Tag Archives: doing the work

Back To Enlightenment

Many people continue to ask for suggestions about how to step onto a spiritual path. They feel stuck in their present lifestyle and want change!

I know how they feel. I can recall similar stirrings in my soul from a long ago past when I would have given anything to have been connected with a greater something that would somehow help me to understand life, to seize the meaning of it all, to be free!

Well, here’s the uncomplicated truth of the matter, at least from my perspective as a time surfer across many decades. Be who you are. From this moment forward.

Ah! That’s the rub isn’t it? You go through life and get in the groove, a routine, and it all seems okay. Then, boom! One day it all seems to be not okay. It’s like a warble, a shift of some kind, and suddenly your ship seems to be without a captain…or a navigator! And finding your way becomes more and more difficult as you perceive yourself to be further and further away from something authentic.

I see this all the time. People are infinitely complicating their lives while thinking they are simplifying their lives, all in the search for the authentic self.

So here are some suggestions that may help you unplug from the unreal and into the real. They were originally posted in early 2012 and were taken from notes I rely on when teaching classes and giving presentations.

Seven Steps To Doing The Work

Okay, first I want to tackle the concept of “DOING THE WORK.” And wow, so many people have told me about their frustration with what they perceive as a lack of any, or at least very slow progress along their spiritual path once they decide to explore it. Well, I sure understand that feeling, completely, having experienced it over and over myself. I mean, really, why can’t it be easier? I want truth and I want it now. Gimme the God pill, already!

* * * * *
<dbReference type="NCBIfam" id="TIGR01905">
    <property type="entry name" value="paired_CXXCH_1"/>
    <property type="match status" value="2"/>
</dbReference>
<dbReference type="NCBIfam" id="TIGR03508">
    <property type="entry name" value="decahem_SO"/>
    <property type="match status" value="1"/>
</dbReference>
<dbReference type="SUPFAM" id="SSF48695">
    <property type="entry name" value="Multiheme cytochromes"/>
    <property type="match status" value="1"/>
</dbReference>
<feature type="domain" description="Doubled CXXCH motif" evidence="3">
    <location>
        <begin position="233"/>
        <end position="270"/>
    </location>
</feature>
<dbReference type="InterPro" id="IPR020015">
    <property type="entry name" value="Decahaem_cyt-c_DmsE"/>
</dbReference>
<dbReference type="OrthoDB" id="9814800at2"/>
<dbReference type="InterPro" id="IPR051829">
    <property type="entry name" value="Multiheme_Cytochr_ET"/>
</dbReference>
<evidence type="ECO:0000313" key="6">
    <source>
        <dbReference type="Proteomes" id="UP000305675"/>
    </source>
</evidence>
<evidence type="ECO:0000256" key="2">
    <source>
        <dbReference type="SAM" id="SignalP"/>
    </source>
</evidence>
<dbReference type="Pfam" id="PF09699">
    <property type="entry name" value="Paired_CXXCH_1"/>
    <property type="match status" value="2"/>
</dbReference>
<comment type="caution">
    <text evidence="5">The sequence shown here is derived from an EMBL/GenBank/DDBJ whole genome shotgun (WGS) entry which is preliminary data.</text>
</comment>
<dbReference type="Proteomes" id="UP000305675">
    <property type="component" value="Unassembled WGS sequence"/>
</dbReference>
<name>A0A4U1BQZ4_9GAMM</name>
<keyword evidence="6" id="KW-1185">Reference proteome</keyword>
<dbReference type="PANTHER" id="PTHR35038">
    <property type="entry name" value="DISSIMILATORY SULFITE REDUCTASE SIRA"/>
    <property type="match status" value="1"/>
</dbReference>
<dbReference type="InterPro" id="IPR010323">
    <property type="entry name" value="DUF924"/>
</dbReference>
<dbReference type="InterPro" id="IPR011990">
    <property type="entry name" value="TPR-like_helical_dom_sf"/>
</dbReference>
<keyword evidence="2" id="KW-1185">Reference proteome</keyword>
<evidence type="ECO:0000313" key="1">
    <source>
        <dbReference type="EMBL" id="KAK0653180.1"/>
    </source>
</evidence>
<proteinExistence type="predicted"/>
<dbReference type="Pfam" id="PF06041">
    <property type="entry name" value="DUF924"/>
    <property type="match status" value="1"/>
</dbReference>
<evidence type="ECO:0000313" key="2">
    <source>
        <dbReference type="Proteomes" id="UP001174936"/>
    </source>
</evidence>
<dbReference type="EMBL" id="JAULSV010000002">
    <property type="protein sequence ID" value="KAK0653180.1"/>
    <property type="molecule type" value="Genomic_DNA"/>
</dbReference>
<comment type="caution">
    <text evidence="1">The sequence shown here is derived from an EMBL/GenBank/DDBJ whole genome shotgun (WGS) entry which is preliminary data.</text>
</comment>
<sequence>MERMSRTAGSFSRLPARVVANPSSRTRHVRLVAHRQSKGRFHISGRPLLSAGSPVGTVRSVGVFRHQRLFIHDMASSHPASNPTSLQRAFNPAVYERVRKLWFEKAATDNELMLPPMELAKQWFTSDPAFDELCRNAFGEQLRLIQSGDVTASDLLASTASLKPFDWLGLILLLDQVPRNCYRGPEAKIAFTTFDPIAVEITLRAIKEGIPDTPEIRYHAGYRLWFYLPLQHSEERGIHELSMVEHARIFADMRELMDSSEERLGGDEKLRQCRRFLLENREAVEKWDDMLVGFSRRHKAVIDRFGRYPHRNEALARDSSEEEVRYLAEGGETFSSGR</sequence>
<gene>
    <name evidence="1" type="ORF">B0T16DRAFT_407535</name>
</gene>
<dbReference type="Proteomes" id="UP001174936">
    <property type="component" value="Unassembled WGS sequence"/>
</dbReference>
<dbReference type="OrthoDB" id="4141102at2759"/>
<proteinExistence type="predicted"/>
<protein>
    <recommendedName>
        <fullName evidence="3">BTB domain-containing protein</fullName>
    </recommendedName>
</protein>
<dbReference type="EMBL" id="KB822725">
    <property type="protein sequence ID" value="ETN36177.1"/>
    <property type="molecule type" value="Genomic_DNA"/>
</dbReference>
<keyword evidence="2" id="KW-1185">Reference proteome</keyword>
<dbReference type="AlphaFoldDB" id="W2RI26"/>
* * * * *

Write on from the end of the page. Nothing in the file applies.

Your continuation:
Godnow pills
Two Godnow pills a day will bring instant enlightenment!

Well, until we can pop into the local drugstore and get that prescription filled, though, we will have to do the old fashioned work. Our impatience is the result of ego, sure that there are answers there for the taking, that we can know God, master our lives and know perfection, with the result of unlimited good stuff and no suffering. And all in the space of a few days or weeks!

But timeless questions don’t work that way, and neither do the answers. In fact, and in my own experience, there has only been one such answer forthcoming rather quickly. Love.

There it is.

In and of itself, that’s a hard one to grasp. Oh, it’s easy when it comes to things and people we are fond of, but it seems impossible for things, tasks, people and all other aspects of life that we don’t like. That takes practice—to love something or someone you don’t like. I’m certainly not a master of that yet! It may take a lifetime or many lifetimes to accomplish such a state of awareness and acceptance. But it sure is time to start.

So love is one answer, the most important answer, but it is certainly not the only answer. And even it has more layers than we can know.

Self Love

Spiritual seekers are always searching beyond prescribed boundaries for meaning in their lives. And yet, that does not mean that it comes from the outside, but rather from the inside. That was the message, I believe, which Jesus attempted to deliver. In short, doing the work empowers you from the inside…as opposed to looking for power outside of yourself, or looking to powerful others to tell you what to do, who to be, etc.

To achieve a new world of enlightenment and peace, it all has to start where most of human kind has not gone before: the unexplored territory of the inner self. Of all the scary places humans try to avoid, this may be the most terrifying. But, why? Well, it sort of goes like this. We’re told that concentrating on ourselves is Narcissistic. Too much admiration will result in our being conceited and obnoxious. Always better to help others. And this: if we examine ourselves, we are terrified of finding ourselves lacking in __________, or feeling angry, regretful or guilty about______________(fill in the blanks).